Answers to your ESOP Questions
ESOP Information for Employees
Answers to Your ESOP Questions
If you’re an employee of a closely held company that’s considering becoming an ESOP, or you’ve recently learned that your employer is an ESOP company, you probably have questions.
We’ve created this page just for you, with answers to some of the most frequently asked questions about what ESOPs mean for employees.
ESOP stands for Employee Stock Ownership Plan; an ESOP is a federally regulated, qualified employee retirement plan that can be used as a business transition tool and a vehicle for employee ownership.
An ESOP gives employees ownership interest in the business through shares of company stock. These shares are allocated to workers annually, and their rights to the full value of their ESOP accounts increase over time (this process is known as vesting). When they leave the company, the ESOP shares are bought back from employees.
Each year, your company allocates shares, or parts of shares, to your ESOP account. The number of shares allocated to you is determined by the specifics of your ESOP rules. Every year, the ESOP goes through a valuation process in which an independent business valuation expert and an ESOP plan trustee determine the share value. Annual share value is based on company performance, profitability, and growth — so the work you do to reduce costs, boost productivity, and eliminate waste can directly contribute to increased shareholder value.
After valuation is complete, your company leadership announces the ESOP’s annual share value, and you’ll receive a statement of your ESOP account.
Eligible employees receive their vested ESOP benefits as a retirement plan distribution after they separate from employment. Distributions may be paid out as cash, stock, or a combination of both. A distribution may be a lump sum, or it can be divided into several, generally equal payments over no more than five years. ESOP companies that follow best practices have a written distribution policy that demonstrates compliance with Internal Revenue Code requirements.
An ESOP’s benefits to employees aren’t limited to the value of company shares.
In fact, studies have shown that employees of ESOP companies experience:
- 5-12% higher wages
- 2.5 times greater retirement account balances
- Lower employee turnover
- Fewer layoffs in challenging times
- Greater company stability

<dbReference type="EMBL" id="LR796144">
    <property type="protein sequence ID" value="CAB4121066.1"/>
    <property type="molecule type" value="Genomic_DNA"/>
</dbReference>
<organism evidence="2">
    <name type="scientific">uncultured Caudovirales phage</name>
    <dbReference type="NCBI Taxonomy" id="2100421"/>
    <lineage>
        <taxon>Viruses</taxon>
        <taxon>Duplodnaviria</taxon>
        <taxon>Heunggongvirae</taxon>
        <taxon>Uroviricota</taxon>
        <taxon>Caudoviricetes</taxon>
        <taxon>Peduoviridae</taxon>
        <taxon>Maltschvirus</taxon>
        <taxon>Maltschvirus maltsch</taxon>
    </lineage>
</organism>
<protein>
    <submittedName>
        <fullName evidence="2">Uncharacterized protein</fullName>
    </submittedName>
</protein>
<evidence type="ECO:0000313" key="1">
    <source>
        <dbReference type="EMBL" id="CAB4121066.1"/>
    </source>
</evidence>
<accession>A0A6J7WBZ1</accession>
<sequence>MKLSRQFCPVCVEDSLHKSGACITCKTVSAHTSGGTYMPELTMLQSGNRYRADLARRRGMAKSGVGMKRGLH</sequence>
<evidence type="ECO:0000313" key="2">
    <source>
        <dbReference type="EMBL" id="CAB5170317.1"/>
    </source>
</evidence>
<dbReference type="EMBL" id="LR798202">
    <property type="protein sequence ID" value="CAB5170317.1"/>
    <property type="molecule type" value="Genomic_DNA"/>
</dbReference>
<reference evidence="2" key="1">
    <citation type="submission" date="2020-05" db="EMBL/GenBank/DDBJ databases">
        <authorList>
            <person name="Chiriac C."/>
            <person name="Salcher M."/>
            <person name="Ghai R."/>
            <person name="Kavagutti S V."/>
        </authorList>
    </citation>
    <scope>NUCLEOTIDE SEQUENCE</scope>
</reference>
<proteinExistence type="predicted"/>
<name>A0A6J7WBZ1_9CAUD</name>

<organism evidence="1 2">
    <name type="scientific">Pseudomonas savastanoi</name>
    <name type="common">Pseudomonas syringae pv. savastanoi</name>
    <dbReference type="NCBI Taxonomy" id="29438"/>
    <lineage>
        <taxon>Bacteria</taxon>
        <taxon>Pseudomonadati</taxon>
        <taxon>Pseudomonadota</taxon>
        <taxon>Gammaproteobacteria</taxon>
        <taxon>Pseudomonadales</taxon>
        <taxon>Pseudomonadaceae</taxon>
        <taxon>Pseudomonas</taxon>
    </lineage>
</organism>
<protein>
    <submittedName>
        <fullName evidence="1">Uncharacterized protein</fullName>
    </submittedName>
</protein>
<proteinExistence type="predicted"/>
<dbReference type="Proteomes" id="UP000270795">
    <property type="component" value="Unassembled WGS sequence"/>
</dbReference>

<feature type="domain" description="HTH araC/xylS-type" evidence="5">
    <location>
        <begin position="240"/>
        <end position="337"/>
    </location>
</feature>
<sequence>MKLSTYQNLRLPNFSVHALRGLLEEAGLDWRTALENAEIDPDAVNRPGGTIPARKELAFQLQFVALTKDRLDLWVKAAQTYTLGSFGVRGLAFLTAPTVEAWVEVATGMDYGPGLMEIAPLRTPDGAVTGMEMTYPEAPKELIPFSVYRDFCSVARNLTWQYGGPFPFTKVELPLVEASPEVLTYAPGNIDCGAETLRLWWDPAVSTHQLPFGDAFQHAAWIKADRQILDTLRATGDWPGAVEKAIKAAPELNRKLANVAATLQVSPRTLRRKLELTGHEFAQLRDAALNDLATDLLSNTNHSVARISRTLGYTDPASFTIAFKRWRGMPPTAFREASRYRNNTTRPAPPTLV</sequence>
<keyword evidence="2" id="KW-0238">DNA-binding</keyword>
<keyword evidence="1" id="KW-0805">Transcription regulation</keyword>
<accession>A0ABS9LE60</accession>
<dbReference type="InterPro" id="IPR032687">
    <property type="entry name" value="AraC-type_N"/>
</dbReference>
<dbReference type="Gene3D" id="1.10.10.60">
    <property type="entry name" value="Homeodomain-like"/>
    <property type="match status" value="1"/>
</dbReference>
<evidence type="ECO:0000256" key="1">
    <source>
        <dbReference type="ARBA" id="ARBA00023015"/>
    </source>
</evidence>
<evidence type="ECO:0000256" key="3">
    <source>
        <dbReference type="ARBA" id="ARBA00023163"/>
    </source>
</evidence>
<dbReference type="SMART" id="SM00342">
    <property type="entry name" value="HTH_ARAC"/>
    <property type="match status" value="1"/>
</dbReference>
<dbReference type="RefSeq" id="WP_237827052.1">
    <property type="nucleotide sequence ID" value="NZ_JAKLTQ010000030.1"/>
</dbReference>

These advantages add up to bigger increases in wealth by ESOP employees than by their counterparts at non-ESOP companies.
In terms of the retirement benefit, ESOPs statistically outperform 401(k) plan rates of return, so they’re a strong employee benefit option. But that’s not all; ESOP companies are actually more likely to offer a 401(k) plan — in addition to the ESOP retirement benefit — than non-ESOP companies.
What’s more, where younger and/or lower-paid employees tend to participate in 401(k) plans in lower numbers, ESOPs don’t require employee contributions. So more employees get access to the retirement plan benefit.
ESOP distributions are paid out when employees leave the company. This can be in a lump sum payment or in substantially equal annual payments over a period of not more than five years. Employees meeting certain requirements for age and plan participation may choose to take limited distributions for diversification purposes before leaving the company. These diversification rights begin at age 55 for employees with 10 years or more of employment with the ESOP.
Participants not subject to required minimum distributions (RMDs) who receive ESOP distributions can choose a rollover to another qualified plan to defer taxation until the money is withdrawn in retirement.
Not all of an ESOP’s benefits are measured in dollars. The value of employee ownership often extends into the workplace culture. Many ESOPs report strong employee engagement and a culture of shared responsibility. ESOP employees learn more about what makes the company profitable, and often become more proactive in seeking ways to improve efficiency, control costs, and innovate in their industries.
Employers call this “ownership culture,” and it makes sense — when you’re a company owner, you’re invested in the health of the business!
If you’re among the millions of U.S. employee-owners, congratulations! You have access to a uniquely valuable benefit, and as an employee-owner, you have an important role to play in the productivity, efficiency, and profitability of the business.
“Thinking like an owner” means taking action when you discover ways to work better, more efficiently, faster, more safely, and/or with less waste. It can mean innovating in terms of your product or service offering to grow the business. When you have ownership stakes in the company, it can really change the way you think about work.
You may want to ask whether your company has an ESOP culture and communications committee. Many ESOP companies do, and the culture committee is often responsible for communications, events, and programming to help employees engage more effectively in ownership culture — sharing ways colleagues are “thinking like owners” to deliver even more value to shareholders (like you).
What if I have more questions about employee ownership and my ESOP?
Your human resources department can point you to specific resources and documents to answer questions about your company’s ESOP. For more information about ESOPs in general, you can also visit A Visual Guide to Employee Ownership.